Belle is not a true story by a long stretch – but that doesn’t stop it proclaiming a “what happened next” series of captions at the end. It could have got away with this in a way other non-historical films have, if its story itself was more compelling. But instead Belle offers a merely serviceable story, offering a unique prospective on the aristocracy but largely using it to tell a fairly conventional “love across the social divide” story. Honestly, for large chunks of the film you could replace Belle with any slightly shameful second daughter, and the story would remain largely the same.

Which is a shame because it feels like it wastes something really interesting – and also wastes Mbatha-Raw’s star-making turn. She is excellent – sweet and naïve, but growing in confidence, determination and wisdom, gaining the strength of will to shape her own destiny. The film introduces interesting themes as Belle begins to question the attitudes of her family – do they accept her because they must? Would they be as open to a black stranger? – but these themes don’t quite coalesce into something really solid and coherent. Instead they are trotted out, but we don’t really feel we learn anything.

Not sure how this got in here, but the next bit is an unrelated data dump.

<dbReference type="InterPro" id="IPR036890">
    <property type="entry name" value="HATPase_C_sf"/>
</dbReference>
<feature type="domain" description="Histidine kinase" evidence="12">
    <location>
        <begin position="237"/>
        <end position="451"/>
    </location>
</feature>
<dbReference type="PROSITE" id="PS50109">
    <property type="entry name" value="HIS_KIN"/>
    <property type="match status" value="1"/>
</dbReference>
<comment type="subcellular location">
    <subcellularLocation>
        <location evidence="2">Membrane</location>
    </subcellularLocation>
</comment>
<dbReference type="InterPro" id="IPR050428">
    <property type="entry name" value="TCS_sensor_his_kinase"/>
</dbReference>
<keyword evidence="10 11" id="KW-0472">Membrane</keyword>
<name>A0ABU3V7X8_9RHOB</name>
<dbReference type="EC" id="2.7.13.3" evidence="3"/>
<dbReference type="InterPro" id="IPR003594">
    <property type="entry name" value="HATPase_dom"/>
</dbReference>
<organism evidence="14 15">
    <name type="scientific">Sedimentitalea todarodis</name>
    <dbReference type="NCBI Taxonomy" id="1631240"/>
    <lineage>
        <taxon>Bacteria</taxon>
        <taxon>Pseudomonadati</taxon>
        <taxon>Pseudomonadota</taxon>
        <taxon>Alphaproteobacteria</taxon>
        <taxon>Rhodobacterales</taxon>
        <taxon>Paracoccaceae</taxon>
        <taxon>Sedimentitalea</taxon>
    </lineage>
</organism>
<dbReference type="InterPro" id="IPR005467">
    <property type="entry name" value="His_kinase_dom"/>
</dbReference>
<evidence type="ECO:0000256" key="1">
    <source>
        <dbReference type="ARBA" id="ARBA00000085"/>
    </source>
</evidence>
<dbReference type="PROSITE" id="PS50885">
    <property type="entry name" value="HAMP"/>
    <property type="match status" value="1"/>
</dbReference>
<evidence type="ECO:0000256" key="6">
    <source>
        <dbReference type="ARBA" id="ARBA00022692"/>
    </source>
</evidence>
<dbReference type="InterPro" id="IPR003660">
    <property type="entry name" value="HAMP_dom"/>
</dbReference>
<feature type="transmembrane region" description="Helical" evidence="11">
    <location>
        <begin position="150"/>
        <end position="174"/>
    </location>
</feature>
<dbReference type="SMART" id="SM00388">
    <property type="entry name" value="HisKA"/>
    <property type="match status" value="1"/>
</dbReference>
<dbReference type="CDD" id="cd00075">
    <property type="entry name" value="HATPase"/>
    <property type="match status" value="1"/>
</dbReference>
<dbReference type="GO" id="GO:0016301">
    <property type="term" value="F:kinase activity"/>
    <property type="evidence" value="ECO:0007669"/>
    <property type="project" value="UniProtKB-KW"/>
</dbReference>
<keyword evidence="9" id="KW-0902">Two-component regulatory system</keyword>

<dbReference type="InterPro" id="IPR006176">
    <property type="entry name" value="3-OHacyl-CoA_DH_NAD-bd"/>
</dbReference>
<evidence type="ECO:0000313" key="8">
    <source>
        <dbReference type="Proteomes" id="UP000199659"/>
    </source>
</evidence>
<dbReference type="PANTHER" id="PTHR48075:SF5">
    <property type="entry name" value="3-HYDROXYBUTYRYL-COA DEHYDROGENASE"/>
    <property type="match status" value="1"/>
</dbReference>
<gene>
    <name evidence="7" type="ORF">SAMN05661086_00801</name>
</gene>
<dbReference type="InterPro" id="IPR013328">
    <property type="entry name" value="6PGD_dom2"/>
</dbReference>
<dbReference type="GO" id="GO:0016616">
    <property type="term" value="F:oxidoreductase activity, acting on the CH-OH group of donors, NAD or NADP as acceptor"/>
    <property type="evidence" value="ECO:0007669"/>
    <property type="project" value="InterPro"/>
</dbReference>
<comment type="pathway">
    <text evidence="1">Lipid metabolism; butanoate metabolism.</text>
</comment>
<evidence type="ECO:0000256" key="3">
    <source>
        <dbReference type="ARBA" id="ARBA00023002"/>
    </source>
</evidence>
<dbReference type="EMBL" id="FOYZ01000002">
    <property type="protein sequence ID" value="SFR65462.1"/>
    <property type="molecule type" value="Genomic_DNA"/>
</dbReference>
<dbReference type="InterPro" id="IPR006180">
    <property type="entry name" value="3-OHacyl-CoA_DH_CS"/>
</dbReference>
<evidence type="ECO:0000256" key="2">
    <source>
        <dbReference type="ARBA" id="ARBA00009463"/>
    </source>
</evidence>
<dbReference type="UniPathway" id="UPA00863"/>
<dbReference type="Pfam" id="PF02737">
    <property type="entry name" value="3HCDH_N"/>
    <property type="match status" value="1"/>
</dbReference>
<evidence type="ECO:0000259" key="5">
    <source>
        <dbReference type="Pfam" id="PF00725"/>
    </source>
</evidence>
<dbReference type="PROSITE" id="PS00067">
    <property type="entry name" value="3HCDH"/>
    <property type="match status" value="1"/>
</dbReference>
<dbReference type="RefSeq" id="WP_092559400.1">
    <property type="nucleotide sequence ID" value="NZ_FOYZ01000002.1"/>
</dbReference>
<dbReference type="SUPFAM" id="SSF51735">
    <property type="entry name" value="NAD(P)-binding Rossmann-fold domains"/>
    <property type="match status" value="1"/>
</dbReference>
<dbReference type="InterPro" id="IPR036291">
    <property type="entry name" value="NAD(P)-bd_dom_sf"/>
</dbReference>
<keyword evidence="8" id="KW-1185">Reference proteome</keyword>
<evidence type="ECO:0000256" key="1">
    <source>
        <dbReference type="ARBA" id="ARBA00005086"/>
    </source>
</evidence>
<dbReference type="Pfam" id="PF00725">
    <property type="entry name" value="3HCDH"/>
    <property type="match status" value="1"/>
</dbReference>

Similarly, the case of the slave ship Zorg seems rather loosely defined. We don’t get a real sense of public pressure or interest in the case, or really understand the essentials of what the case involved. Instead, it’s used primarily as a tool to question the attitudes of Lord Mansfield, and whether he has the ability to expand his obvious love for Belle into a wider statement of man’s equality. Tom Wilkinson is very good as Mansfield – prickly, but essentially decent and caring under a gruff surface – even if the role can hardly be a challenge for him. But the film doesn’t really manage to make a really compelling argument about what it is trying to say, other than slavery is of course bad.

Elsewhere, the film takes simple shots and shoots fish in the barrel. The Ashton family are introduced to stand in for British society. Lord Ashton is brisk and businesslike and interested only in maintaining the status quo. Lady Ashton – played by Miranda Richardson at her most coldly standoffish – only cares about securing wealth for sons. Of those sons, James Norton gets the most interesting part as the decent but shallow Oliver. Poor Tom Felton though: his character might as well be Draco Malfoy in period costume, all but spitting out ‘Mudblood’ at Belle. None of these performances offer anything different from what we’ve seen before.

That’s part of the problem with Belle – it wastes an interesting idea by slowly turning it into a more conventional story, primarily focused on who is Belle going to marry, rather than the implications of a black woman in a racist society, or the hypocrisy of that society being only willing to accept her when she has money. Despite some good acting – Penelope Wilton and Emily Watson also give tender performances – and a star-turn in the lead, it’s not really that interesting a film. You keep expecting it to burst into life, but it never does: for such a film offering a fresh perspective on history, you don’t feel like you’ve learned anything new about Georgian society at the end of it.